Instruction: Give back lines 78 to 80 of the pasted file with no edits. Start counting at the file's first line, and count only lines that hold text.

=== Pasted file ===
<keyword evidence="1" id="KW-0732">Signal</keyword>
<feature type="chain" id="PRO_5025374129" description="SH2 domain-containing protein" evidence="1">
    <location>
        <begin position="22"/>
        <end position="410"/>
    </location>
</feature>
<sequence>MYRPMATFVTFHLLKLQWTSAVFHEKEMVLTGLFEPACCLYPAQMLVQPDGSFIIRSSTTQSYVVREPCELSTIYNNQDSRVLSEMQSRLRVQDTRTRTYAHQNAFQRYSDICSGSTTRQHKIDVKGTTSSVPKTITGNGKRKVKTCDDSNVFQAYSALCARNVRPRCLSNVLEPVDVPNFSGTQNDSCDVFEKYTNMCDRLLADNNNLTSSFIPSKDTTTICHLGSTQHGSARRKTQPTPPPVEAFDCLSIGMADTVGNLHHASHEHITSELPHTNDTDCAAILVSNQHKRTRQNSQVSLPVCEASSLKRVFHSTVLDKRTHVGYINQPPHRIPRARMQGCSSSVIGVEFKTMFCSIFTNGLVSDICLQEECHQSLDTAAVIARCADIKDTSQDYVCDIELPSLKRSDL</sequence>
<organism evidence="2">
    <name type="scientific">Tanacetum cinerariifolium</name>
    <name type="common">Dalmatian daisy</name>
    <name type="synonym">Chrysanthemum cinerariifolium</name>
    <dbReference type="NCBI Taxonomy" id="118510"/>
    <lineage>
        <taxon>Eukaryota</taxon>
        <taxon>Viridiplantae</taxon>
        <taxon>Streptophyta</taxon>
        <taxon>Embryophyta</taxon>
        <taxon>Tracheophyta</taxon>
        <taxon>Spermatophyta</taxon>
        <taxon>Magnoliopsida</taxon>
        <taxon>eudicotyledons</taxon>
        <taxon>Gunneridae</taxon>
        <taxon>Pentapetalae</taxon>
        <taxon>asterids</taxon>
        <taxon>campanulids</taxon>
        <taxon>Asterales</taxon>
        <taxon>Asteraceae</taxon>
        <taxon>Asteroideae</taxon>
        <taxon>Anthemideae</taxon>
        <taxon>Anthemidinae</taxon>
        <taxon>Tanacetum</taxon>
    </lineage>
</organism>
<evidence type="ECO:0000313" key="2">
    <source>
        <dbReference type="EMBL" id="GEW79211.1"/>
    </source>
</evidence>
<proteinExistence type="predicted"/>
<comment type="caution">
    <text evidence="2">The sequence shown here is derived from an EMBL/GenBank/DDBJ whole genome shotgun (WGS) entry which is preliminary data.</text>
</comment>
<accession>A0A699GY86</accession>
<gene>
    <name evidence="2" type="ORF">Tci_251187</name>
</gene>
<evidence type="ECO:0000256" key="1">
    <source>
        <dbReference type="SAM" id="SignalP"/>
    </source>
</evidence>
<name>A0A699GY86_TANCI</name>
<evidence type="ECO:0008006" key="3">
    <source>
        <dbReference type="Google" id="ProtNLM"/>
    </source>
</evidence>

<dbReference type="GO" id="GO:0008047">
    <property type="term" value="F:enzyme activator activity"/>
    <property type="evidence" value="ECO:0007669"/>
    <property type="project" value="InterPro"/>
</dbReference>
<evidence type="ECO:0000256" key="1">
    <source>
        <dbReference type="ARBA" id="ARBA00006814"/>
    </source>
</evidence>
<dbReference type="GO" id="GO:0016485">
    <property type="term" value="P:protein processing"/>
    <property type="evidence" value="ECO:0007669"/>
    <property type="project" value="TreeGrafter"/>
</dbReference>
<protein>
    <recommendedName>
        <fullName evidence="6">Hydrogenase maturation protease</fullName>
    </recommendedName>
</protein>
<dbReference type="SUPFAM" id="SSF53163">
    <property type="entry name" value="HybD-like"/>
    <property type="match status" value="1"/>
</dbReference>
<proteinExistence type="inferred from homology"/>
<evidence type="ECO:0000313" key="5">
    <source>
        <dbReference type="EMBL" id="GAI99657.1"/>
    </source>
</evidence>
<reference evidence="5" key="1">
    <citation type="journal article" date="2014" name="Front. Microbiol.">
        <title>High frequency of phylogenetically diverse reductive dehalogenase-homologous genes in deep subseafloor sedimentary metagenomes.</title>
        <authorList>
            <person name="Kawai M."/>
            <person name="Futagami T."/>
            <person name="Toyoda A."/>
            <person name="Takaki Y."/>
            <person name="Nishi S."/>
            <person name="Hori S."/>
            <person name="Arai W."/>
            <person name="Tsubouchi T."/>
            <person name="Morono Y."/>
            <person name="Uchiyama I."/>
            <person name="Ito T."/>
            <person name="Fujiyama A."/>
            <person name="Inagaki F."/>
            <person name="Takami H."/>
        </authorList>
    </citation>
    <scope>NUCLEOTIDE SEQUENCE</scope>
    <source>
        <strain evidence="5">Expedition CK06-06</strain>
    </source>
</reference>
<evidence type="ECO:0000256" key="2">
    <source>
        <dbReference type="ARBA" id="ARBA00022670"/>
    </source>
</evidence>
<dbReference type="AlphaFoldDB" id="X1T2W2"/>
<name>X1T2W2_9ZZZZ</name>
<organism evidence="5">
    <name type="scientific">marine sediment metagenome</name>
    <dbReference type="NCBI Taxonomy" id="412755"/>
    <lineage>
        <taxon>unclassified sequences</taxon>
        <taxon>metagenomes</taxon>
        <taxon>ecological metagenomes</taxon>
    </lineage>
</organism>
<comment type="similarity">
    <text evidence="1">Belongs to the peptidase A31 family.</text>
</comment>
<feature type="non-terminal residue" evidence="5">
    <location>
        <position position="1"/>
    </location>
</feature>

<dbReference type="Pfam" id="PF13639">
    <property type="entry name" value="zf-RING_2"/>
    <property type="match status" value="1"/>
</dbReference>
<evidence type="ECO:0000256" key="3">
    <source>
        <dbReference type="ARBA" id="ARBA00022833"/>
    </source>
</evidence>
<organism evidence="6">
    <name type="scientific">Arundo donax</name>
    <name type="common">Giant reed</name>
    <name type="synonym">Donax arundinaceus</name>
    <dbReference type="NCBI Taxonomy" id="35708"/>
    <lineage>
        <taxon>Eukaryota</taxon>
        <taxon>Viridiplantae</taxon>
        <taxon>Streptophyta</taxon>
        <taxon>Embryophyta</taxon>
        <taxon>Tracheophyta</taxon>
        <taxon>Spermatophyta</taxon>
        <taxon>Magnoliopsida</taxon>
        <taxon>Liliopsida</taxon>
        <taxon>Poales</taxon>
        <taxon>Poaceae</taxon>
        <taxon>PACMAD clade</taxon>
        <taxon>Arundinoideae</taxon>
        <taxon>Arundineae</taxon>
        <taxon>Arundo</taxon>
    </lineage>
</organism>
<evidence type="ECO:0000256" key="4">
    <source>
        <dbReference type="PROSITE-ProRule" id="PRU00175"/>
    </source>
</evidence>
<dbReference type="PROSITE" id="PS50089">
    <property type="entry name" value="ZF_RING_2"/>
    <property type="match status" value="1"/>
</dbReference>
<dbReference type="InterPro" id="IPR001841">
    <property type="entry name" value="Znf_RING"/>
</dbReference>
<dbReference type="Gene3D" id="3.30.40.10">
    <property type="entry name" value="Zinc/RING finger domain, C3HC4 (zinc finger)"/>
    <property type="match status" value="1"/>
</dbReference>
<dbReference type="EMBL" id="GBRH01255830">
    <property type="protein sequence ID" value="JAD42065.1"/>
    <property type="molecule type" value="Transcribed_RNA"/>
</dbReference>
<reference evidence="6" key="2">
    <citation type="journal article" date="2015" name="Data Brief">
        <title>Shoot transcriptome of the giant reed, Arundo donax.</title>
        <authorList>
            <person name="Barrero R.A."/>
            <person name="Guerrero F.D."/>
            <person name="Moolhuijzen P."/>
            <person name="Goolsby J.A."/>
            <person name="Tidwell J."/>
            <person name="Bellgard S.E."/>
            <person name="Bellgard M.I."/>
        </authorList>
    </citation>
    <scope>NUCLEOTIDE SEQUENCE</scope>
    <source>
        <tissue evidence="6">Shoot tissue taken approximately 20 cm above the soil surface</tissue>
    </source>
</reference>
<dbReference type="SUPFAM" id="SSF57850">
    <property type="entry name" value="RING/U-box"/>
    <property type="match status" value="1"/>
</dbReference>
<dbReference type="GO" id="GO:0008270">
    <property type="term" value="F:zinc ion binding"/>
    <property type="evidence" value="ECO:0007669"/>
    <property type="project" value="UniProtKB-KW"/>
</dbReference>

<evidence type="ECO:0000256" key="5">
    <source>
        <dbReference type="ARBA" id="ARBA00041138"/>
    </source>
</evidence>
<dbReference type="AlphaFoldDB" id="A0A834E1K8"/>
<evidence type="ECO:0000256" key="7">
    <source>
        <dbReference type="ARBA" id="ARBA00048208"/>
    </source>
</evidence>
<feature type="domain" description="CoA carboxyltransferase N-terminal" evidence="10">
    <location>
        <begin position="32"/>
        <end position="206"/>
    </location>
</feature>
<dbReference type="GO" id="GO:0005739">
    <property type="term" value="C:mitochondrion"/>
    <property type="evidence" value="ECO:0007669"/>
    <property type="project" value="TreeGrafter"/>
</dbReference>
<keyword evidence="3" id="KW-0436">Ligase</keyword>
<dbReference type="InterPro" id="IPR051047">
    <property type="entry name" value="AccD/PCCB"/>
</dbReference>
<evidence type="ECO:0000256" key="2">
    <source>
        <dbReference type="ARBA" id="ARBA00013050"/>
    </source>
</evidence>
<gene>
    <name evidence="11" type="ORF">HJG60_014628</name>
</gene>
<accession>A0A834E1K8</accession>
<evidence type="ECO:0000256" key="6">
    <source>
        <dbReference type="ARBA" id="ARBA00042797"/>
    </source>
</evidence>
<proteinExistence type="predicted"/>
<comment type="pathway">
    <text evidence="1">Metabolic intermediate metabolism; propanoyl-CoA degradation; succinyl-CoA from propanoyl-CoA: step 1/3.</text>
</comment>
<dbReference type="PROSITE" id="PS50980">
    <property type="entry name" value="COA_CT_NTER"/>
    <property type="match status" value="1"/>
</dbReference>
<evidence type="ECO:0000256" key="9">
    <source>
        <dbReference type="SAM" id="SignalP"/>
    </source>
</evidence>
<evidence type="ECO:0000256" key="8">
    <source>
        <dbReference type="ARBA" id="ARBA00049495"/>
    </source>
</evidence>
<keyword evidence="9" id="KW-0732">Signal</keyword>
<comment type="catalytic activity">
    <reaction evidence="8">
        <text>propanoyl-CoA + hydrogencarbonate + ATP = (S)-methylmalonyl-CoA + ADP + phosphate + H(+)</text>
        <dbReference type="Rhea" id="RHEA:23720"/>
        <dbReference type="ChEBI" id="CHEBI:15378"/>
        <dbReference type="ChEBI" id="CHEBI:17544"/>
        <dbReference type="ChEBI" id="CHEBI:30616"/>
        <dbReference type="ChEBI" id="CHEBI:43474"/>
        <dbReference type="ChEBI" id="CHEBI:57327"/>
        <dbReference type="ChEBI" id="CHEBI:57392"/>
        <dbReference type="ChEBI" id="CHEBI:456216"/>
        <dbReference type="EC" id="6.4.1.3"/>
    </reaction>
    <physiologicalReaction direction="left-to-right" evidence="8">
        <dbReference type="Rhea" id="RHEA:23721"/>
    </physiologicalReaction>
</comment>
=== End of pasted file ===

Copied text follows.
</protein>
<dbReference type="SUPFAM" id="SSF53163">
    <property type="entry name" value="HybD-like"/>